-> Eidos is used in philosophy. You may refer to any translated text in English for the works of Derrida, Heidegger, Kant, and even Plato. Eidos is used as a distinguished noun of 'form'. Asker wants philosophical context, not a direct-from-dictionary thing.

neutral  Iman Khaireddine: Confusing the asker?? this is what YOU're exactly doing by disagreeing to all the other answers!! You can post your answer and let the asker choose..
2 hrs
  -> my kind lady, i did not disagree with the other answer arbitrarily. i provided philosophical and/or semiological explanation to back up my opinions.

neutral  Hazem Hamdy: I do not wish to participate in the discussion about this term. However, my friendly advice is that it is always nice to avoid disagreeing, especially if you have proposed an answer yourself. That way, we maintain the friendly atmosphere we're used to.
5 hrs
  -> nothing personal, hazem! our mission here is to provide the most proper answers achievable. i believe i had decent theories to back up my opinions. this is not a war of politically-correctness, it's a place for helping people with our knowledge :)
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5 hrs   confidence: Answerer confidence 5/5 peer agreement (net): -1
Divine Deity/Self/Entity


Explanation:
And the curve goes higher for "Divine Entity" as I mentioned before in my agreement with Imane's translation.
Check the site of وزارة الشؤون الإسلامية والدعوة والإرشاد for evidence. And check the internet search engines which back my theory.
This translation is based on a specialized dictionary.

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Note added at 6 hrs (2006-02-24 15:30:04 GMT)
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besides, I made it clear that this translation is from a certified source.

Ahmed Al-Rouby
Local time: 17:42
Native speaker of: Native in EnglishEnglish, Native in ArabicArabic
PRO pts in category: 4

Peer comments on this answer (and responses from the answerer)
disagree  Ala Rabie: "Divine Deity"is unspecific,refers but to'امعبود المقدس'."Self"means"same"='نفس',also unspecific.'Entity'means'كينونة/وجود'.None of them refers to'ذات'.Note that we need 3 more words for God's particulars in the text thereaft
1 hr
  -> Sir, remember that you cannot by any means find EXACT equivalents to words which occur within the perimeter of different cultures, as is the case here. When a lang. tries to communicate non-existent ideas in its culture, it tries to come as close as poss.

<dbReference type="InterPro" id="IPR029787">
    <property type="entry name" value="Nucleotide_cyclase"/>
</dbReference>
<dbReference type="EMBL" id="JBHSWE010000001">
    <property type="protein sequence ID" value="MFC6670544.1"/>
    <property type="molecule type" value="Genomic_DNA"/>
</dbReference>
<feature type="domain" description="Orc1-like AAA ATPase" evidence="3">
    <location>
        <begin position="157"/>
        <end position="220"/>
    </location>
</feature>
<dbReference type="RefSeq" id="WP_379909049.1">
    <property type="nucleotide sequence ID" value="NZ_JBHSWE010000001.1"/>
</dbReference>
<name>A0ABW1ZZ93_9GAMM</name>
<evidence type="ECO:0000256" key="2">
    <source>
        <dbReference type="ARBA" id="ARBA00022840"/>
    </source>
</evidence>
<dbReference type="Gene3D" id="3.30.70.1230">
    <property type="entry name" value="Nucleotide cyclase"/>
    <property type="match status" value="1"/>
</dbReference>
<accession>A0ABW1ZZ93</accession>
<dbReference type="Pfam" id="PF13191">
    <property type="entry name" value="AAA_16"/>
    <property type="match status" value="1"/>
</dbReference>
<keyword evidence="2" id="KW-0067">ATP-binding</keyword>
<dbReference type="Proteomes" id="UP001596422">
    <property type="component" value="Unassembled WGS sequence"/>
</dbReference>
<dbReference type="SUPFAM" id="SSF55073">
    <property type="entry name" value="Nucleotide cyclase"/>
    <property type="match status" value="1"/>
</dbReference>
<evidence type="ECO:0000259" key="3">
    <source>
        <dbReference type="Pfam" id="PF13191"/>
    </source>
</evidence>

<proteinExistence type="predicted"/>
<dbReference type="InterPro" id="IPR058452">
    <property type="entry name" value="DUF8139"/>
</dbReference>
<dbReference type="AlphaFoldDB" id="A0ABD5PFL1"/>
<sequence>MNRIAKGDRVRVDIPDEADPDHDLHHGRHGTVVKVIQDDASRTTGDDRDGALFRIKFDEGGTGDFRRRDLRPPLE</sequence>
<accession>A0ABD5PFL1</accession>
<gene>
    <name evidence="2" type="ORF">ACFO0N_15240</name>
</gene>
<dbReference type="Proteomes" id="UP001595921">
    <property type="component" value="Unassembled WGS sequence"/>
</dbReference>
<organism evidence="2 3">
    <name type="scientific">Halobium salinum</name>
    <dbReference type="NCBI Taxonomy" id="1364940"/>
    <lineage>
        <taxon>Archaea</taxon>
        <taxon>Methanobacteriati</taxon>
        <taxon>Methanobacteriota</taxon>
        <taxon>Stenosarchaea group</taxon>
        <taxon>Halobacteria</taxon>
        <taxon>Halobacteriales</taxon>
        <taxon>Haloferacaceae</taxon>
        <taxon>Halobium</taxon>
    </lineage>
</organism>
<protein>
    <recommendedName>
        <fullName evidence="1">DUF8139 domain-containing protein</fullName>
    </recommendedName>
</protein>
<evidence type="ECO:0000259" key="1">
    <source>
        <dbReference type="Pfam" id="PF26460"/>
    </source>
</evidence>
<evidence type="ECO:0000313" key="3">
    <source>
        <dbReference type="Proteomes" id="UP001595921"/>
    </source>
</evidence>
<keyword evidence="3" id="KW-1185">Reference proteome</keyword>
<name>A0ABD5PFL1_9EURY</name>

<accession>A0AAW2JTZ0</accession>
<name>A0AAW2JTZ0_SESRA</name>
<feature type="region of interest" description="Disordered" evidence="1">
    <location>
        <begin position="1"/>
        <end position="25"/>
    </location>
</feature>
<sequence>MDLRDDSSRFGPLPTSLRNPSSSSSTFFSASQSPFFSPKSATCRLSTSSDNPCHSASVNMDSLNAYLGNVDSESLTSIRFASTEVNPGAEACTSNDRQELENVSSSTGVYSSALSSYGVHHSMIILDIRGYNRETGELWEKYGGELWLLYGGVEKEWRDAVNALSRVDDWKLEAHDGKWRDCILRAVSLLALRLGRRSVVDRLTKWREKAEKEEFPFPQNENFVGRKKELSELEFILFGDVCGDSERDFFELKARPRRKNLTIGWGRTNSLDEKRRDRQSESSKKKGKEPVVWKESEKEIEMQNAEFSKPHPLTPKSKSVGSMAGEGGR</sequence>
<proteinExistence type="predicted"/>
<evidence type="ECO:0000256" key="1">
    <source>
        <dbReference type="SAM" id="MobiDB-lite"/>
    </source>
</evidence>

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3 hrs   confidence: Answerer confidence 3/5Answerer confidence 3/5 peer agreement (net): +2
divine nature


Explanation:
If my understanding of Sufism is correct, this may refer to 'knowledge of the divine nature of God' in the sense of personal experience of God's nature, 'connaitre' as opposed to 'savoir' (knowing that God exists as an entity).

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Note added at 3 hrs (2006-02-24 12:14:44 GMT)
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...but then if you want to be 'deanthropomorphic' (التنزيه) that may not do!

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Note added at 5 hrs (2006-02-24 13:55:56 GMT)
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following Enshrine's philosophical tangent (which may turn out to be useful) I believe we may be trying to establish whether in الذات we are talking about what German philosophers describe as either 'Essen' or 'Sein'...the problem is that in English we do not distinguish between these, having only one word for 'being', covering both the 'existence' and 'nature' of something.

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Note added at 7 hrs (2006-02-24 15:47:53 GMT)
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As Ouadoud has pointed out to all, the application of Greek (and Teutonic) philosophical terminology to the translation of a document on Sufism is simply inappropriate. The term would perhaps be better translated with reference to the gnostic (with a small 'g') traditions of Judeo-Christianity and Islam (i.e. Sufism). "Hos 8:2 إِلَيَّ يَصْرُخُونَ: يَا إِلَهِي نَعْرِفُكَ نَحْنُ إِسْرَائِيلَ."

Colin Smith